Jalisa Burton, Alexis Brooks, and Saren Scott at Juneteenth celebration at Jackie Robinson Park in Sun Village in the Antelope Valley, Los Angeles County, CA.

Alexis Brooks and Saren Scott

Friends for Life

For lifelong friends Alexis Brooks and Saren Scott, Jackie Robinson Park feels like home. The duo met playing tee-ball together at the park back in elementary school, and share warm memories of time spent in the after-school program with Deputy Johnie Oates, on basketball courts through the summertime Sheriff’s League, and at countless barbeque cookouts with friends, family, and loved ones. “There’s a saying that it takes a village to raise a child and my parents always tell me that’s true,” reflects Brooks. “It took Sun Village to raise [me]…Really, the community comes together to take care of each child.” And Scott agrees. “We [are] able to really love one another the way that family does. You might not get along all the time…but we’ll never turn our backs on you.”

Like many of their neighbors, Brooks and Scott attribute one community leader’s contributions to the park’s enduring impact. “When you think of Jackie Robinson Park, you think of Miss [Peg] Lee,” exclaims Scott. “She definitely made sure that we had what we needed.” Although her demeanor could be stern, Lee’s jovial humor kept everyone smiling even when there was work to be done. “She’s a staple in the community,” Brooks concurs. “Growing up, it felt like she lived here because she was here so much…She was so invested—and still is so invested—in the community that she made a point to be here all the time and to pour into kids. I was one of the kids that was able to benefit from that.”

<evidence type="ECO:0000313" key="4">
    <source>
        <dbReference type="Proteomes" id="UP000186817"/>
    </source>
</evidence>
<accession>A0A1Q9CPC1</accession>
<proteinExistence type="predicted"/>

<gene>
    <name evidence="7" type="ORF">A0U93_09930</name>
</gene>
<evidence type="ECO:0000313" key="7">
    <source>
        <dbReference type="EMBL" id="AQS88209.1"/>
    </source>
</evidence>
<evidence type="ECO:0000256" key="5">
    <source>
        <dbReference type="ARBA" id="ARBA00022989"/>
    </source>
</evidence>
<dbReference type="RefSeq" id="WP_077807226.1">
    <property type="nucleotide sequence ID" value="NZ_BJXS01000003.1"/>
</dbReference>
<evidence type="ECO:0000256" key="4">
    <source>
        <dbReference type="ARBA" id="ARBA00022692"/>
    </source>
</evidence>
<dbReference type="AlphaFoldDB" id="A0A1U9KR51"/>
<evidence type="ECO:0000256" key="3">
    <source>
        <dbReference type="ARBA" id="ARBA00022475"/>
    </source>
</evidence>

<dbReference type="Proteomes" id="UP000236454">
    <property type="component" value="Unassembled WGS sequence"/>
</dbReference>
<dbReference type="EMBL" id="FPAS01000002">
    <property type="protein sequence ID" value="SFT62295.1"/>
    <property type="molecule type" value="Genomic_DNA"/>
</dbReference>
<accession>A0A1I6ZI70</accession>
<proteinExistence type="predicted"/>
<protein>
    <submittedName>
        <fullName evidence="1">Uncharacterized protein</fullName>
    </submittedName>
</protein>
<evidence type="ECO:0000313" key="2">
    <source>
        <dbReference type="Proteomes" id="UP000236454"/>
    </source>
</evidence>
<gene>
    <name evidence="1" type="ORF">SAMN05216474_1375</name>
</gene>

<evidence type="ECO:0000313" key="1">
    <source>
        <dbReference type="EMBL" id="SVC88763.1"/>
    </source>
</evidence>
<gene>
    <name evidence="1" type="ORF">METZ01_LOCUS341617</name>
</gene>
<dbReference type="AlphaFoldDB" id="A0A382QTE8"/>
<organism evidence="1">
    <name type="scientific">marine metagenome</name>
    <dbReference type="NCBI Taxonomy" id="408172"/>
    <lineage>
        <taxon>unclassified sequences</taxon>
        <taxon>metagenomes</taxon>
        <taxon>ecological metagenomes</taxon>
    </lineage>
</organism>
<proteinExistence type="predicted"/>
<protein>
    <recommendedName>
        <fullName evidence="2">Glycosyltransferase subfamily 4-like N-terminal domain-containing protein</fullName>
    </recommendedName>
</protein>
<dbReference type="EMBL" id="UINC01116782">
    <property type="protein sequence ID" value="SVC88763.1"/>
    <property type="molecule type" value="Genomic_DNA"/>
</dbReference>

When envisioning the park’s cultural evolution, both women hope that any future public art installations speak authentically to the community in which they’re located—including, and especially, to local kids and teens. “I would definitely love to see artwork displayed in our picnic area, just because…that’s where we commune…where we spend time eating, laughing, and enjoying ourselves,” remarks Scott. “I love, love, love the idea of having new art and introducing the youth to that artwork. [I] want to make sure that the youth feel included within that artwork…I would love for the youth to see a reflection of themselves.” 

Brooks expands on this definition of community to include not only those in Sun Village now, but also those who came before. “The Black community really built Sun Village, and it’s changed over the years, but…it still has that presence and that spirit. I would want [the art] to definitely reflect the people who live here and the people who have built it up. I would like to see a mural somewhere in the park…[something that communicates] the whole experience of what Sun Village” is, complete with imagery depicting historical figures, music, sports, local agriculture, and food.

“I didn’t realize the beauty of Sun Village until I left, really,” Brooks continues. “How precious it is to grow up with someone, and be with them, friends to them 20 to 30 years later. We will be,” 

she notes, gesturing towards Scott. “I think that’s something that’s really unique to being from here, that you get these lasting relationships, and it really feels like family,” Scott replies. “The people that established Sun Village, the reason why we were able to purchase land here, honestly, is because there was nothing here. There was nothing that was established, and this was somewhere that no one wanted to be, but our ancestors were able to come here and to build here. When they built what was here, they built community.”